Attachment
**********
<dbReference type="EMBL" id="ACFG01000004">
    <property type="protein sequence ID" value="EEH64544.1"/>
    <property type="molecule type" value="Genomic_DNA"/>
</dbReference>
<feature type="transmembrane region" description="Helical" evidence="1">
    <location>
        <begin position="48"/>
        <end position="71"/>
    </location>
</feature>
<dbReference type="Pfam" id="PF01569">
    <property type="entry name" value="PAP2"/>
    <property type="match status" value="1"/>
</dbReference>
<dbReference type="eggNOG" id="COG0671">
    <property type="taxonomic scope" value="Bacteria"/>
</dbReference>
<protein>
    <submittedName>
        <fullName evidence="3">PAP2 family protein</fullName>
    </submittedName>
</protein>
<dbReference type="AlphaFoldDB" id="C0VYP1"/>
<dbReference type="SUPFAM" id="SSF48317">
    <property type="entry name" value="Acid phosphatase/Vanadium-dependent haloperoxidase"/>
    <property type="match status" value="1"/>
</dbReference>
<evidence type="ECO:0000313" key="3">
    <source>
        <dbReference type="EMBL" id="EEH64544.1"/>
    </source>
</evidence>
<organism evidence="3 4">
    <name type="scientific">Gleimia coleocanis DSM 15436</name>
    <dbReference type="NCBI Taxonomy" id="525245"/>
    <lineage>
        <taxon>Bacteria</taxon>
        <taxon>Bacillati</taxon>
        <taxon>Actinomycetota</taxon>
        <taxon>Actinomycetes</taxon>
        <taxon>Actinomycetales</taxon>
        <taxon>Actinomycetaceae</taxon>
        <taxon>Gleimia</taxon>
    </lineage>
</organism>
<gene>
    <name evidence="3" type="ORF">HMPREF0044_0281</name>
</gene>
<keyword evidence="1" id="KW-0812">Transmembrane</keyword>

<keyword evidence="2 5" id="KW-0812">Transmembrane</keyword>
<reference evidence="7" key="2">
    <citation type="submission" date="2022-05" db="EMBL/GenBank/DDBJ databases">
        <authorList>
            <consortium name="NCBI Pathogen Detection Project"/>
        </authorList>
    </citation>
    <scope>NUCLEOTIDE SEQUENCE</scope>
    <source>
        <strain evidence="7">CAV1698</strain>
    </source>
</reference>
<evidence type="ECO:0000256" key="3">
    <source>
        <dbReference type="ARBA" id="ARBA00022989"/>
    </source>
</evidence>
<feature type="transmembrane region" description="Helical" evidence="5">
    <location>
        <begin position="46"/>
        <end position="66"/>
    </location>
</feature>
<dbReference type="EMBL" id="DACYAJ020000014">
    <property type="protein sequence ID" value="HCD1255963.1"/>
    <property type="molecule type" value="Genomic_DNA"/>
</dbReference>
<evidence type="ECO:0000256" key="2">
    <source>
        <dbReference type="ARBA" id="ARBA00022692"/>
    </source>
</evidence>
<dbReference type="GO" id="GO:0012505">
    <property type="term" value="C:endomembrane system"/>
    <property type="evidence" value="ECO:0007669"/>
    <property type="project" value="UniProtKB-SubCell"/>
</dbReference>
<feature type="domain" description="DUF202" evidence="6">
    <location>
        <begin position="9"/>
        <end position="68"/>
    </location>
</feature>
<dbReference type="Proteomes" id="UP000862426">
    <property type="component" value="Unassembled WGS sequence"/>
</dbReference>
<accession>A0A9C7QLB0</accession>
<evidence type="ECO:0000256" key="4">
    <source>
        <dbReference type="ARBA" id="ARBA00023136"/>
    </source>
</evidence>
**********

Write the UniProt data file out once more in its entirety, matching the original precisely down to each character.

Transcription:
<dbReference type="EMBL" id="ACFG01000004">
    <property type="protein sequence ID" value="EEH64544.1"/>
    <property type="molecule type" value="Genomic_DNA"/>
</dbReference>
<feature type="transmembrane region" description="Helical" evidence="1">
    <location>
        <begin position="48"/>
        <end position="71"/>
    </location>
</feature>
<dbReference type="Pfam" id="PF01569">
    <property type="entry name" value="PAP2"/>
    <property type="match status" value="1"/>
</dbReference>
<dbReference type="eggNOG" id="COG0671">
    <property type="taxonomic scope" value="Bacteria"/>
</dbReference>
<protein>
    <submittedName>
        <fullName evidence="3">PAP2 family protein</fullName>
    </submittedName>
</protein>
<dbReference type="AlphaFoldDB" id="C0VYP1"/>
<dbReference type="SUPFAM" id="SSF48317">
    <property type="entry name" value="Acid phosphatase/Vanadium-dependent haloperoxidase"/>
    <property type="match status" value="1"/>
</dbReference>
<evidence type="ECO:0000313" key="3">
    <source>
        <dbReference type="EMBL" id="EEH64544.1"/>
    </source>
</evidence>
<organism evidence="3 4">
    <name type="scientific">Gleimia coleocanis DSM 15436</name>
    <dbReference type="NCBI Taxonomy" id="525245"/>
    <lineage>
        <taxon>Bacteria</taxon>
        <taxon>Bacillati</taxon>
        <taxon>Actinomycetota</taxon>
        <taxon>Actinomycetes</taxon>
        <taxon>Actinomycetales</taxon>
        <taxon>Actinomycetaceae</taxon>
        <taxon>Gleimia</taxon>
    </lineage>
</organism>
<gene>
    <name evidence="3" type="ORF">HMPREF0044_0281</name>
</gene>
<keyword evidence="1" id="KW-0812">Transmembrane</keyword>

<keyword evidence="2 5" id="KW-0812">Transmembrane</keyword>
<reference evidence="7" key="2">
    <citation type="submission" date="2022-05" db="EMBL/GenBank/DDBJ databases">
        <authorList>
            <consortium name="NCBI Pathogen Detection Project"/>
        </authorList>
    </citation>
    <scope>NUCLEOTIDE SEQUENCE</scope>
    <source>
        <strain evidence="7">CAV1698</strain>
    </source>
</reference>
<evidence type="ECO:0000256" key="3">
    <source>
        <dbReference type="ARBA" id="ARBA00022989"/>
    </source>
</evidence>
<feature type="transmembrane region" description="Helical" evidence="5">
    <location>
        <begin position="46"/>
        <end position="66"/>
    </location>
</feature>
<dbReference type="EMBL" id="DACYAJ020000014">
    <property type="protein sequence ID" value="HCD1255963.1"/>
    <property type="molecule type" value="Genomic_DNA"/>
</dbReference>
<evidence type="ECO:0000256" key="2">
    <source>
        <dbReference type="ARBA" id="ARBA00022692"/>
    </source>
</evidence>
<dbReference type="GO" id="GO:0012505">
    <property type="term" value="C:endomembrane system"/>
    <property type="evidence" value="ECO:0007669"/>
    <property type="project" value="UniProtKB-SubCell"/>
</dbReference>
<feature type="domain" description="DUF202" evidence="6">
    <location>
        <begin position="9"/>
        <end position="68"/>
    </location>
</feature>
<dbReference type="Proteomes" id="UP000862426">
    <property type="component" value="Unassembled WGS sequence"/>
</dbReference>
<accession>A0A9C7QLB0</accession>
<evidence type="ECO:0000256" key="4">
    <source>
        <dbReference type="ARBA" id="ARBA00023136"/>
    </source>
</evidence>